Then we can look at Kingdom Hearts, in which we step into the (massive) shoes of protagonist Sora, and travel with him through the Disney worlds we so often wished we could be a part of as kids. Now we can. Through Sora, we befriend Donald Duck, and Goofy, and Simba, and Mulan; through Sora, we deliver comeuppance upon Maleficent, and Hades, and Oogie Boogie. We get to conquer the villains who scared us as kids. We can look at Okami, where we embody wolf goddess Amaterasu, and howl, powerful and free, across the land of Nippon, helping those in need and confronting their demons in a classic tale of good versus evil. (Also, have you seen the art and animation style in there?) We could look at Ratchet and Clank, or Mass Effect, or Halo: quirky, speculative sci-fi stories with not just worlds, but universes, built around them.

By the way, they're making a movie on "Ratchet and Clank" and you need to watch the trailer right now. photo credit: Ratchet y Clank Nexus via photopin (license)

By the way, they’re making a movie on “Ratchet and Clank” and you need to watch the trailer right now.
photo credit: Ratchet y Clank Nexus via photopin (license)

World-building is an important component of any storyworld, and is commonly discussed as an art form in and of itself. Ratchet and Clank boasts a wild and wacky world with gorgeous environments, imaginative technology, and humorously developed characters. Mass Effect has its own rich mythology that constantly feeds the story, which you as Commander Shepard slowly become a part of with your every decisions. The alien species that exist within it, their tics, and their cultures, together create a fascinating universe with wondrous lore. Halo boasts a well-crafted mythos in which even your alien enemies can feel real and believable. Even as you charge into battle against these foreign, fictional creatures, you understand their motivations and feel the significance of their threat.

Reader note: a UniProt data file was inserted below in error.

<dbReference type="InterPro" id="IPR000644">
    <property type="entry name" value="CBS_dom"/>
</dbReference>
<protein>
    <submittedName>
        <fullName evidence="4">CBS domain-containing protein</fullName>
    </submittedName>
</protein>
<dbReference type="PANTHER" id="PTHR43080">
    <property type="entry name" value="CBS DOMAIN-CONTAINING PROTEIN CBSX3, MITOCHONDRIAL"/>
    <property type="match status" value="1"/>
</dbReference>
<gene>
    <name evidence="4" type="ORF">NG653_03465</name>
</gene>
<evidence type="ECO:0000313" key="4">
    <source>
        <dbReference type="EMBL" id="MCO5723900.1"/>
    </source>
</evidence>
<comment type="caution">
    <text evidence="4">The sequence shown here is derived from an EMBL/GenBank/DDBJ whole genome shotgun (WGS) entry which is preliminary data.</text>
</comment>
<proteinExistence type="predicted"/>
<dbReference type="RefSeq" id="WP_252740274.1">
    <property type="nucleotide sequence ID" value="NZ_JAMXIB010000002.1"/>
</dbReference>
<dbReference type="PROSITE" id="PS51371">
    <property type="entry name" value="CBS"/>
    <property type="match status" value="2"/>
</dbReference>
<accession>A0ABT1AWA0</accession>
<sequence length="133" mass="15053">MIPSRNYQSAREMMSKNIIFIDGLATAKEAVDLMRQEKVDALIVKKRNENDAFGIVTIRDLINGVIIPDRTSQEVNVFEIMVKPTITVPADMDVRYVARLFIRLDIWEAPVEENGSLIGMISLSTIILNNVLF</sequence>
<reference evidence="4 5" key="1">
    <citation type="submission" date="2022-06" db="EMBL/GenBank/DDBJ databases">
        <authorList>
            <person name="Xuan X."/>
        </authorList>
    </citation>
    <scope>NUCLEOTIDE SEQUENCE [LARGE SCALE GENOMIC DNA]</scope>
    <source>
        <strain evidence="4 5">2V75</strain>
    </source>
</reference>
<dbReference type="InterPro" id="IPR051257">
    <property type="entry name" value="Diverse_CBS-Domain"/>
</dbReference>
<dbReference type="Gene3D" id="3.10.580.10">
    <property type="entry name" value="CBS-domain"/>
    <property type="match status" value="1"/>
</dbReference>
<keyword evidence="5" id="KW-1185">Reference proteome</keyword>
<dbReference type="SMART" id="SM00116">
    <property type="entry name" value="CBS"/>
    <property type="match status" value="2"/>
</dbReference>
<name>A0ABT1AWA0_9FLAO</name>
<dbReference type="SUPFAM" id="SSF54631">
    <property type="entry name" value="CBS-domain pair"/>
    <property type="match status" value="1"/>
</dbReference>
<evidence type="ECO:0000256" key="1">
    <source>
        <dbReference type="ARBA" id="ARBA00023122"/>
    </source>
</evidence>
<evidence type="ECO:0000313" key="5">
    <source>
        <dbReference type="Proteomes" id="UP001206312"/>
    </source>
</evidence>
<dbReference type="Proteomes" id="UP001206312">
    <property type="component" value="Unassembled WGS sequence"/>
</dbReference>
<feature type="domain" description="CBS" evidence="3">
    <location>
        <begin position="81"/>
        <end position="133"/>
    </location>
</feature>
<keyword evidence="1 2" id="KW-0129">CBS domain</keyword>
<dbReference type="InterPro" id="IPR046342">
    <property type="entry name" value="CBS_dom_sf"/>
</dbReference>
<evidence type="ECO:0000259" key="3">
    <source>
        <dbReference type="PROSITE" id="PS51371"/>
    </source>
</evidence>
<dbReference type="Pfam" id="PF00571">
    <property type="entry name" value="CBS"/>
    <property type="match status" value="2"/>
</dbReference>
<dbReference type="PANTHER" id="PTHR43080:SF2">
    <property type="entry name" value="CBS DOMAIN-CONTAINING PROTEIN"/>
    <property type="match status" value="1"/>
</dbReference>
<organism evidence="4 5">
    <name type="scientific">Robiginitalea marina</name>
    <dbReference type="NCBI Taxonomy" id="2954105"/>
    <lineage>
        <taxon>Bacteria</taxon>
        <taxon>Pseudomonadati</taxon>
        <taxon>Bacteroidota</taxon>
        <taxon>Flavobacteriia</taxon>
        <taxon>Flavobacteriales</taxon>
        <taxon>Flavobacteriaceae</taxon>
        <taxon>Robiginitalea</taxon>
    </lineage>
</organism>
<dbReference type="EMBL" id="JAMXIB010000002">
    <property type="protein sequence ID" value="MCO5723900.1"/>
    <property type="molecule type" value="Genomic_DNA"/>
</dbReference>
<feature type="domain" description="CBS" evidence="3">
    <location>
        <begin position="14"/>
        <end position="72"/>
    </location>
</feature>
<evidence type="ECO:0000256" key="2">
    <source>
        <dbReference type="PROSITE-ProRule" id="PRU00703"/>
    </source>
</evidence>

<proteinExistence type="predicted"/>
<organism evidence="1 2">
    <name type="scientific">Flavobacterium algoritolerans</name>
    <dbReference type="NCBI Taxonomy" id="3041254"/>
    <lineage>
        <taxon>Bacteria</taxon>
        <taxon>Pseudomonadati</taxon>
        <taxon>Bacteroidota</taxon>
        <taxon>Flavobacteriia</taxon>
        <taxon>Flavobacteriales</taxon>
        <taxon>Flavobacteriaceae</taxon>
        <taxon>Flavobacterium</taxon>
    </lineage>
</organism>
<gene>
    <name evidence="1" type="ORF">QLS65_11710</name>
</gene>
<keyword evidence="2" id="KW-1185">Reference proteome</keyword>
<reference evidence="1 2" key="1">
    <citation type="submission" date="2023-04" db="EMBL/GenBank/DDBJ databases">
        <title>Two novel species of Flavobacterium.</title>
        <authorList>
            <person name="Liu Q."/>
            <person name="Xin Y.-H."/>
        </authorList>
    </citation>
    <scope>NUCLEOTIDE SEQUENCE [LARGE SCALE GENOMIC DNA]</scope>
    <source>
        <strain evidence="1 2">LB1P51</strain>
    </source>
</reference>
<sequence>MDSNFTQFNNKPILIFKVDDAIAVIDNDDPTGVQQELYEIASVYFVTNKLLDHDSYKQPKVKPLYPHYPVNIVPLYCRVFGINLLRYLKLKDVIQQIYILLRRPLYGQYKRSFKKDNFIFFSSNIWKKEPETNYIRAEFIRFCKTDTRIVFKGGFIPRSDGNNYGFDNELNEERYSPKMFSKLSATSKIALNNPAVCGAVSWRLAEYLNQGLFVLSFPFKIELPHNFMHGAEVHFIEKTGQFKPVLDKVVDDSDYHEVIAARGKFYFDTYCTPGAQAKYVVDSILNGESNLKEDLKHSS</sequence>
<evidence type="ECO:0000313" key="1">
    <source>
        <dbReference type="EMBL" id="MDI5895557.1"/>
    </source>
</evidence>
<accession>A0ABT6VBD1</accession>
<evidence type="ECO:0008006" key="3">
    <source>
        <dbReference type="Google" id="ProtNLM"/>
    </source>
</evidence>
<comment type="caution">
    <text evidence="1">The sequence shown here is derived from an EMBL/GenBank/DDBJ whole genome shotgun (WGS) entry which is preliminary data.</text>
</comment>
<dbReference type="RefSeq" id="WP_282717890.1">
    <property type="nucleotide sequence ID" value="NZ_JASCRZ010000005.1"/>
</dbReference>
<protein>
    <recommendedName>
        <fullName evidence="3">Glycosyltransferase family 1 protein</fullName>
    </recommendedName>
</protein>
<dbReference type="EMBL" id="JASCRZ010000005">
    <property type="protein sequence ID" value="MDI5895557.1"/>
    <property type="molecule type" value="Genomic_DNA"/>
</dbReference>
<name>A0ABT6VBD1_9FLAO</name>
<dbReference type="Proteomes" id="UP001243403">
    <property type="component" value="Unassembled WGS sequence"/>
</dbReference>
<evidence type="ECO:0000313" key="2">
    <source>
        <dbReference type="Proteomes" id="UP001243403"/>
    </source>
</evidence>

Each of these games brings out different emotions in players, as varieties of art forms would be expected to do. Whether it’s through engagement and relateability, or through escapism, or simply through rich world-building, they pull us into stories which we care about and make us feel at one with their worlds.

Be sure to check Part II of this article, in which I discuss “art” as philosophy! 

featured photo: Okami via photopin (license)

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Category: Art and Literature, featured, Science and Technology, TV and Movies

Aaraf Afzal

About the Author ()

Aaraf Afzal is many things, but he's not particularly good at being any of them. He continues to work towards this goal, among others, studying Film & TV and Economics at Boston University. An avid subscriber to the belief that all forms of media have their own sense of artistic beauty, he is particularly invested in writing fiction and recently released his first novel "Re: Revolution" in Bangladesh. Alongside his pursuits at Culture Shock, he's currently at work writing an online series called "The Chosen Zeroes." Fandoms and inspirations include Neil Gaiman, Kingdom Hearts, Ratchet and Clank, Marvel Comics, and Culture Shock. Giggity.